Program teaches parents how to keep their teen drivers safe

1 year 11 months 9 hours ago Monday, November 13 2017 Nov 13, 2017 Monday, November 13, 2017 5:01:00 PM CST November 13, 2017 in News
By: Lauren Magarino, KOMU 8 News Reporter
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COLUMBIA - Parents with teenage drivers will meet at Battle High School for an information session on the Missouri Graduated License law and safe driving tips Tuesday night.

The law requires young drivers between the ages of 15 and 18 to complete a three-stage licensing process. It starts with young drivers acquiring an instruction permit, an intermediate license, and in the end a full driver license. 

First Impact is a traffic safety program developed by Think First Missouri that educates parents about this law.

"Most kids know about the law, but most parents do not. We go over the basic information that is pertinent for a parent to understand," First Impact Director Deana Dothage said.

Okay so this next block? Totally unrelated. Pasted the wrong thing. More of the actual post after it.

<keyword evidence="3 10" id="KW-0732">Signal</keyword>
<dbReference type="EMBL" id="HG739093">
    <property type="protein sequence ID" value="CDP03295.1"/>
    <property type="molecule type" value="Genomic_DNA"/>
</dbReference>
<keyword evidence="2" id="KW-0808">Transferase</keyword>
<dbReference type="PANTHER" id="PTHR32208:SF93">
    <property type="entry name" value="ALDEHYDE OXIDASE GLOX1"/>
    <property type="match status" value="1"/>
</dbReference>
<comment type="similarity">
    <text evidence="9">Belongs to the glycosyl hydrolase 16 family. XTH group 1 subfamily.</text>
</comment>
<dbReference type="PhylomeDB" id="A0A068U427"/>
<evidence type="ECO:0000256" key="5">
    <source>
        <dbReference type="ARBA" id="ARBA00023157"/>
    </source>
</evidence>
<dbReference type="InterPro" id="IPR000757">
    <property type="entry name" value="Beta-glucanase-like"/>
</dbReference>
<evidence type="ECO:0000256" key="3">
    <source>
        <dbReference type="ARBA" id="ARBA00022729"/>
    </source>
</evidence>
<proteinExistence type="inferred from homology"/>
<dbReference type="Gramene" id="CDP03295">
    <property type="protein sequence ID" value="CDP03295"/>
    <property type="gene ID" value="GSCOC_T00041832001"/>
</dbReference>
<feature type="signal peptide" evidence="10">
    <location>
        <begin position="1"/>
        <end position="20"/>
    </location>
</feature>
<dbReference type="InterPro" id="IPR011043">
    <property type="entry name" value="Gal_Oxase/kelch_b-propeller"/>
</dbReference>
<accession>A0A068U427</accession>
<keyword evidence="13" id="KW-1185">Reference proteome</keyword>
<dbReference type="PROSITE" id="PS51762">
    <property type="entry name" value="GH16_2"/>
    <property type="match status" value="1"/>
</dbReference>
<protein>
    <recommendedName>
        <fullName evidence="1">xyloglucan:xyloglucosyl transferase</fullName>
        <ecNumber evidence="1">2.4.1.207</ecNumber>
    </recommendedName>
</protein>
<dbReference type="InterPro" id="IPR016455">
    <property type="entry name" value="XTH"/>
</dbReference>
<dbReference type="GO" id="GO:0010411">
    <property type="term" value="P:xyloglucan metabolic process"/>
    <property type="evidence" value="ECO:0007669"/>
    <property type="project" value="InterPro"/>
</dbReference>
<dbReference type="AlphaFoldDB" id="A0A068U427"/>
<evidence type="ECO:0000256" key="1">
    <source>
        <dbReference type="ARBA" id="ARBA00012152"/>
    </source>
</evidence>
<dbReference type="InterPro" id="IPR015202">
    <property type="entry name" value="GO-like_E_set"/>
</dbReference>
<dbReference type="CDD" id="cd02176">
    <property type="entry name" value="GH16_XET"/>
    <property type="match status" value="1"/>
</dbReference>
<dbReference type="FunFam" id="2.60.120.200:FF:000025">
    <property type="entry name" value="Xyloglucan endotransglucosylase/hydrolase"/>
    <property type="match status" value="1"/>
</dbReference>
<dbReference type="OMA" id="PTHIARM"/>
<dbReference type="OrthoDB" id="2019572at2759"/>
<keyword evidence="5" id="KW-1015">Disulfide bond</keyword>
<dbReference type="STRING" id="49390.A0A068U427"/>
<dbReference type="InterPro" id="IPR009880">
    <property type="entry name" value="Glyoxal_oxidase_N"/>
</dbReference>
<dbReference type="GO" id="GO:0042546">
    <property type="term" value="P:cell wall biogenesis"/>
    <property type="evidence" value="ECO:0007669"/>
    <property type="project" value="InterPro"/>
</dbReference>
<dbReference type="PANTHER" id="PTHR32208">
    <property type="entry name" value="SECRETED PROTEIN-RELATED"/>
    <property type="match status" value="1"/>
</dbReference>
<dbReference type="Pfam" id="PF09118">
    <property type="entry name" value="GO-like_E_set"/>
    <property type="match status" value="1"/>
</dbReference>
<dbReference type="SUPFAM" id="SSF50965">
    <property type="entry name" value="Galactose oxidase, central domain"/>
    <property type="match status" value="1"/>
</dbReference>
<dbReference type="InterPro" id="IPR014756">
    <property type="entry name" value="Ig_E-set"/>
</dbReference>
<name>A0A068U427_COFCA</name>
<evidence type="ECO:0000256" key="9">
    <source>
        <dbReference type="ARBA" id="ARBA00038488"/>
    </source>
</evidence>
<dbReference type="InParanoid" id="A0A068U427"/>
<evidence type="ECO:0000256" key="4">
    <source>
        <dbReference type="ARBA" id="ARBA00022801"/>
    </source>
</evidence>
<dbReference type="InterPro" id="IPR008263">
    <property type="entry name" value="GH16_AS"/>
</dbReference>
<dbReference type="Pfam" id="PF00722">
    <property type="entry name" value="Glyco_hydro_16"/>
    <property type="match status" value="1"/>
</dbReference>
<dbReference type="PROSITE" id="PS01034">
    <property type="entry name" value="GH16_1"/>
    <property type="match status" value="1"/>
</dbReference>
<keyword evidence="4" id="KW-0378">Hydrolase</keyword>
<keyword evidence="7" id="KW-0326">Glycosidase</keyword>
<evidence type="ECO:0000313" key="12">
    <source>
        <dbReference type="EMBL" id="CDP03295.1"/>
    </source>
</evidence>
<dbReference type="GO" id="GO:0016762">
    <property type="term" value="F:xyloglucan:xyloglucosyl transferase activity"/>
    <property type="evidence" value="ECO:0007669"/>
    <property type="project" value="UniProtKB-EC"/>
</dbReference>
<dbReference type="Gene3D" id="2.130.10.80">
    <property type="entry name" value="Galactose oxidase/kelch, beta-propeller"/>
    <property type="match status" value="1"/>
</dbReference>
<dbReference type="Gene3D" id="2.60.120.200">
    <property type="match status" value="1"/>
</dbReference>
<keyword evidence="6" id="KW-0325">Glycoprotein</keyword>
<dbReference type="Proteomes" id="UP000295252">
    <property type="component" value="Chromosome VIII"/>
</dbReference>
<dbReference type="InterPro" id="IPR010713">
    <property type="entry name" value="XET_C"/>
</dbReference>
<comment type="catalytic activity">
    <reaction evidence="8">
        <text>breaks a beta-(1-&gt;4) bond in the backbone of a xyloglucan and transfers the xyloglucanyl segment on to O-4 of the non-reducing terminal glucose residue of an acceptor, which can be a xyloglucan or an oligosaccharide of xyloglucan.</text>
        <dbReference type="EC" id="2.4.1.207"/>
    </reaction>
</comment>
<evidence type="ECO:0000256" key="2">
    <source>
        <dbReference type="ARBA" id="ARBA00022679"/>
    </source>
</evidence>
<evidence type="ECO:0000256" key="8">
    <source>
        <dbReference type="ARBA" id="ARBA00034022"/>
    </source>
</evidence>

Dothage is also one of those parents herself. 

"My son is 16. He’s been driving since late August. I’ve recently experienced teaching a permit driver under the GDL law," she said. "It’s easy for me to understand how the parents we are presenting to are feeling."

She said there are parents who lack confidence in teaching their teenager how to drive, but there are other ways young drivers can learn. Legal guardians or certified driving instructors can also help teach.

The state requires young drivers to complete at least 40 hours of behind-the-wheel driving with a licensed driver in the passenger seat.

"We recommend 100 hours of supervised driving with a parent as a passenger," Dothage said.

According to SaveMoLives.com traffic crashes are the leading cause of death for youth in Missouri.

"We want to make sure they make those correct choices behind the wheel," Sgt. Scott White of the Missouri State Highway Patrol said. "Make sure they put that phone down, pay attention, drive the speed limit and make sure that they drive sober, because one of the biggest risks they face right now in their lives is driving.” 

White said the most dangerous risk teen drivers face is their mindset.

“They all think that it can’t happen to them, and they need to understand that driving is the first privilege they will earn in their lives that allows them to kill another person," he said.

First Impact said its next session will be held at Creve Coeur Police Department Wednesday. 

For more session dates and times visit First Impact.

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